Catch-Up Since San Salvador
Trip Start Feb 03, 2006
37Trip End Jun 20, 2006
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From there we took a 1.5 hr. bus ride to the next-largest town in El Salvador, Santa Ana. The roads in El Salvador are among the best we've seen on this trip, and while the busses are usually regular ol chicken busses, El Salvador actually uses an organized number system for each bus route between towns. Quite helpful.
Santa Ana is a nice enough town, but not a lot going on. Not a lot of gringos, either...at one pupuseria, the owner told Andrew that we were the first "gueros" that his kid had seen. Roughly translated, whitey doesn't go to out of the way pupuseria stands.
We had heard of a new hostel in Santa Ana, but repeatedly asking any and everyone yielded no results
Oh, Andrew says we need to clarify: the no-tell is pretty much for couples, not illicit affairs or prostitutes. Homier than that.
Not so tawdry.
From Santa Ana, we made a day trip to the town of Juayua (why-YOU-ahhh). Andrew wants to open a hostel there and call it Juayua Wascally Wabbit Hostel. The town itself is great...up in the mountains with nice cool air, and immaculately clean. The surrounding mountainsides are almost totally coffee plantations, with windbreaks in between fields forming strange semi-geometric patterns.
We caught a ride with a local coffee agronomist, Yohalmo Diaz, who told us that much of the coffee on the finca he works on goes to Starbucks and Caribou Coffee
The reason we went to Juayua, however, wasn't the scenery...it was the food fair. Every weekend, the town hosts a "feria gastronomica" on the edge of the central park, featuring many types of foods. It is especially cool because it mostly attracts El Salvadorans from the capital (capitalinos), not whitey.
And a recap on the best of the foods there:
1. Cafe de Olla
2. Riguas: sweet corn "pancakes" served with fresh salty cheese. Basically, fresh masa, sugar, oil and salt folded in a banana leaf, grilled, then removed from the banana leaf to crisp up the outsides, leaving the center chewy and delicious.
3. Pinchos de res y camarones: beef and shrimp kabobs, with big 8/10 shrimp. Yummy
4. Tampiqueno: marinated beef sliced really thin, and grilled, topped with a parsley sauce, served with salad and rice and a chorizo.
5. Pina de Azucarron: a really sweet pineapple that doesn't ship well, so you don't see it in the US, much sweeter than we get in the states
Needless to say, we waddled away from Juayua.
After our nice day in the cool air, Santa Ana seemed oppressively hot, so we decided to decamp for the highlands of Guatemala.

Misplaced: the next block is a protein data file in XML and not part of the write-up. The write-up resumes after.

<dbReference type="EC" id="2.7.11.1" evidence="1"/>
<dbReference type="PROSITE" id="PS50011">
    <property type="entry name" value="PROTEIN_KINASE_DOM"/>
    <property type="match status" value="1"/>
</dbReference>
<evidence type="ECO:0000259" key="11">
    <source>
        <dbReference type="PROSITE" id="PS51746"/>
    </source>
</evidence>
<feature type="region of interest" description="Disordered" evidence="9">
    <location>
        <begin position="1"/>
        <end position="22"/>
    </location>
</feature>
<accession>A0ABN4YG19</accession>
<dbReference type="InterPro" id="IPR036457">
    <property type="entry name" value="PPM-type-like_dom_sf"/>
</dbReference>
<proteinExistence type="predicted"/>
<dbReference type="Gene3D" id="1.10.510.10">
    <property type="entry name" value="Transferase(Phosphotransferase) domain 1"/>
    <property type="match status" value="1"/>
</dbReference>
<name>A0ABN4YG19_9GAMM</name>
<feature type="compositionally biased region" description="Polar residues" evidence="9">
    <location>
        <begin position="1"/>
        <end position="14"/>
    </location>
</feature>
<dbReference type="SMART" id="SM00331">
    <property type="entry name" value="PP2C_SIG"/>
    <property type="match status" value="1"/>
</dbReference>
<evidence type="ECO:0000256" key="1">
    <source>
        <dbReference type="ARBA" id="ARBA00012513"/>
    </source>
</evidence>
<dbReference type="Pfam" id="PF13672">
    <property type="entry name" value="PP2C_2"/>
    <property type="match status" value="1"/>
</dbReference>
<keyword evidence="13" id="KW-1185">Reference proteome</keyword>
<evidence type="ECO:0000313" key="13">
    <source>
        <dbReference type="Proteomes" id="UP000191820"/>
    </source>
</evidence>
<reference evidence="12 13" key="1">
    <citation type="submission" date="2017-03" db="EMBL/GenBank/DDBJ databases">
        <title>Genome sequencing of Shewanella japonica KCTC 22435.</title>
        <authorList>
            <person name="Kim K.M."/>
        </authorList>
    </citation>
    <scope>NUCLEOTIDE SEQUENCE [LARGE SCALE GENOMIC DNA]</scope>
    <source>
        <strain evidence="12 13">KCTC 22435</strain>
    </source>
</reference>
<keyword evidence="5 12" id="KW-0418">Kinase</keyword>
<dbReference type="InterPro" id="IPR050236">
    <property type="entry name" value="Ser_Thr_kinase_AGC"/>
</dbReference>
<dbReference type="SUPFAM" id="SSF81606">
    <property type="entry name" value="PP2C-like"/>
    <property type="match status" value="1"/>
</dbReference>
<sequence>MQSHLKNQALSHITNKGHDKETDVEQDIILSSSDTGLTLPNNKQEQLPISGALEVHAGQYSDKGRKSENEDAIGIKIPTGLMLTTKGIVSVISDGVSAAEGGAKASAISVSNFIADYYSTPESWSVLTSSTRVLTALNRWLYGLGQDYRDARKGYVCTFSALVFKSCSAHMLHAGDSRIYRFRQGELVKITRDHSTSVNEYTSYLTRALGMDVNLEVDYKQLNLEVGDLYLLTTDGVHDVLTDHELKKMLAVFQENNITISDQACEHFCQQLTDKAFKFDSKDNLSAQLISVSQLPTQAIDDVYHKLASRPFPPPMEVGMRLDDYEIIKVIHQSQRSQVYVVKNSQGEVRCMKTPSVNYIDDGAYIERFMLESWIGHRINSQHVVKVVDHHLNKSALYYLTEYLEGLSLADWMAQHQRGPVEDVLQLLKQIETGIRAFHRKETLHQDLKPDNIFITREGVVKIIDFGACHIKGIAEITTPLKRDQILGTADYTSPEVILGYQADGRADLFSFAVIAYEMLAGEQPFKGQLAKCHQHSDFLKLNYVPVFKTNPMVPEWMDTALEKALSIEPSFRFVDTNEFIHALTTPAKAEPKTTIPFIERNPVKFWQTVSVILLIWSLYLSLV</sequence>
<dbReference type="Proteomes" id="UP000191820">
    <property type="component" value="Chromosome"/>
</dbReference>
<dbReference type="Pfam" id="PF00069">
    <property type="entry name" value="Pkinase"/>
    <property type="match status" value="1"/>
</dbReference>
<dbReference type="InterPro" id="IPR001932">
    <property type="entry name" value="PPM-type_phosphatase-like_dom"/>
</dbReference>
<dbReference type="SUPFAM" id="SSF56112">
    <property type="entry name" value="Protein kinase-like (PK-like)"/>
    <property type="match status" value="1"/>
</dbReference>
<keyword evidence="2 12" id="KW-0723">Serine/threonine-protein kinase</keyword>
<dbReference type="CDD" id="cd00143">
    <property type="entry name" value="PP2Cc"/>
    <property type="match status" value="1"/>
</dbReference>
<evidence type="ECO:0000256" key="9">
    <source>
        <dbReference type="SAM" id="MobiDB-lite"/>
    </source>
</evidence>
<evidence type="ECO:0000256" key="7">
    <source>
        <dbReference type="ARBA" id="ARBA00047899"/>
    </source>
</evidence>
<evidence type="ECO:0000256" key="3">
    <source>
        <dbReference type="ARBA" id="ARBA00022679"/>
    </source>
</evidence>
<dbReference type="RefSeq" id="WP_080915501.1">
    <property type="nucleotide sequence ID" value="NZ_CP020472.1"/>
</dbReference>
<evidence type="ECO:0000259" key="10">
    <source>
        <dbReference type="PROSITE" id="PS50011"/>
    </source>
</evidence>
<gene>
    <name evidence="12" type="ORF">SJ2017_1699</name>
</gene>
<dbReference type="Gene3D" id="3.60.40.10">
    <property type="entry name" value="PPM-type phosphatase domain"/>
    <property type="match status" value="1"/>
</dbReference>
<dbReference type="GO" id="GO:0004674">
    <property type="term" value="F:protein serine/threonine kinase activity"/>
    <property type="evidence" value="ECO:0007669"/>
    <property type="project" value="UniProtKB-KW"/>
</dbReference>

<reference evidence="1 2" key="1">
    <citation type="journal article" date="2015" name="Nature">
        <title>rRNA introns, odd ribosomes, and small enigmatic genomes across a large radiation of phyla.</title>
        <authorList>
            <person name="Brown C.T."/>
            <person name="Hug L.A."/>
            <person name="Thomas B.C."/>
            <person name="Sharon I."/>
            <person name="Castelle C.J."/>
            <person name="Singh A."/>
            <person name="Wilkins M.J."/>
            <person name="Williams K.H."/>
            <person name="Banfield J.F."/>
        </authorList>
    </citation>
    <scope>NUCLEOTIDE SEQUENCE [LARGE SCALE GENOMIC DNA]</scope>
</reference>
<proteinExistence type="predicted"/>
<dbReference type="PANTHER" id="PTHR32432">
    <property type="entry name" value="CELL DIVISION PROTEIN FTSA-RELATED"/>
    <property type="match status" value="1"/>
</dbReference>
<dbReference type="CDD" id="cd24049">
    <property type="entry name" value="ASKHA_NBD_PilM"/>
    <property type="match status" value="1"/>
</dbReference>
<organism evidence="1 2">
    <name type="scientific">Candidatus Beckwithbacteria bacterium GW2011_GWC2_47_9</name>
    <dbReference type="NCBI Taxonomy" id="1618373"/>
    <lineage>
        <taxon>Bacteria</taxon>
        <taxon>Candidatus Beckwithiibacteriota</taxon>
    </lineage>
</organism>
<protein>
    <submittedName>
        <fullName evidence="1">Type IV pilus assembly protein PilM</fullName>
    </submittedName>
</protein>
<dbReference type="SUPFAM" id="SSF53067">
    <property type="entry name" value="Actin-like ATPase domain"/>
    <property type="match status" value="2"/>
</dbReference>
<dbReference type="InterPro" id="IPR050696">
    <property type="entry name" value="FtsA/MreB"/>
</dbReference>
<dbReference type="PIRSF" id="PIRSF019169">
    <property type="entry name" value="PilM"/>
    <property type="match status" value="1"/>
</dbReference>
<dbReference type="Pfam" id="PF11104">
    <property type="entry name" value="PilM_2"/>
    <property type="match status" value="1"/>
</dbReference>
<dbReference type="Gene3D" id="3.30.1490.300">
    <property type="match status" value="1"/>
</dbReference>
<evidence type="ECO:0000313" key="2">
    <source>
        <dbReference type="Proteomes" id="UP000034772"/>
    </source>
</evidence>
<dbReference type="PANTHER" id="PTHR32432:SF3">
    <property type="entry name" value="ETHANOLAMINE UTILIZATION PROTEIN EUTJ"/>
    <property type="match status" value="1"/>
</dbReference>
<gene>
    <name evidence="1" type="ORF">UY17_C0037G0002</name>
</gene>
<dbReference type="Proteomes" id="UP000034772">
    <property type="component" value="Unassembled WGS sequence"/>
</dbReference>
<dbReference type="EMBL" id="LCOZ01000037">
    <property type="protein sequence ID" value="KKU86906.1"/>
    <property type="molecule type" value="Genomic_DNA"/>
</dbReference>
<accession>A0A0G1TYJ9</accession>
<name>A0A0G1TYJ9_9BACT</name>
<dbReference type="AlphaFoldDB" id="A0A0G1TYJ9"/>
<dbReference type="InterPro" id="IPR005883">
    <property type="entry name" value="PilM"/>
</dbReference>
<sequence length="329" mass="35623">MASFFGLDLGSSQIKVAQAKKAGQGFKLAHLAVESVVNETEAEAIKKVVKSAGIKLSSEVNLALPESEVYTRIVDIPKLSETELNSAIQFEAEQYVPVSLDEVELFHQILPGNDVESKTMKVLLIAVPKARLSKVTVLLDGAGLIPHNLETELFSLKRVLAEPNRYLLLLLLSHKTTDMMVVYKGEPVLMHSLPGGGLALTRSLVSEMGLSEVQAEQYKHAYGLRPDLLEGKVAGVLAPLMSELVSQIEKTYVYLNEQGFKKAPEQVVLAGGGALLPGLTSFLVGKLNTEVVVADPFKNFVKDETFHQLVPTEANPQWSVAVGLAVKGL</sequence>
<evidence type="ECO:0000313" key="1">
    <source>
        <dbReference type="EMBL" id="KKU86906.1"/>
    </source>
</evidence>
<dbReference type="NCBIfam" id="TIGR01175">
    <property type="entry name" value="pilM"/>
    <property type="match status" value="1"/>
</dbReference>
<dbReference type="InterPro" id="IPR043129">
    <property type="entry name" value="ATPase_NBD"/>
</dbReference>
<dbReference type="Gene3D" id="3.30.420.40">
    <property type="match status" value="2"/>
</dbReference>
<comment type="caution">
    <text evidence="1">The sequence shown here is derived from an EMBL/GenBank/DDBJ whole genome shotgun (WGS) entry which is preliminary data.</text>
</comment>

After 5 border crossings, we have to say that it has ALWAYS gone smoother for us when we have taken a local bus to the border, crossed on foot, and caught a bus on the other side. Our border-crossing from El Salvador to Guatemala consisted of answering one question on the El Salv side and one question on the Guat side, and then getting our passports stamped--no paperwork, no lines, no fees.
If you take the international bus, it ends up being you and 60 of your friends trying to cross at the same time, with only 1 or 2 officials at the border to get you through and stamp your passport. When you take the local bus, you may be the only person crossing the border at that particular time. Also, the international busses will cost you more than double what it costs to take local busses
The only horror of our bus time yesterday coming into Guatemala was in Guatemala City, where even our taxi driver was confused as to where to take us to catch an Antigua bus. We finally found it and made it to Antigua.
Now, Antigua is the center of the world for Semana Santa (Easter week celebrations) in Latin America. Semana Santa is next week. We were horrified, then, when we exited our bus to find....streets filled with processions and people. Actually the processions were really cool to see. Lots of people dressed in purple ku-klux-klan robes and others in Roman Centurion outfits, complete with Marvin the Martian brooms on their hats. They also make really beautiful carpets of flowers and pine needles and colored sawdust in the streets, which the processions trample.
We found an okay hotel room, and crashed for the night.
Today, we transferred to a better room (with kitchen, internet, and breakfast). We're planning to stay for a few days, then make it to Xela this weekend to climb Volcan Tajumulco, at 4220 meters the tallest point in Central America. Just shy of Ranier. Jacque may die.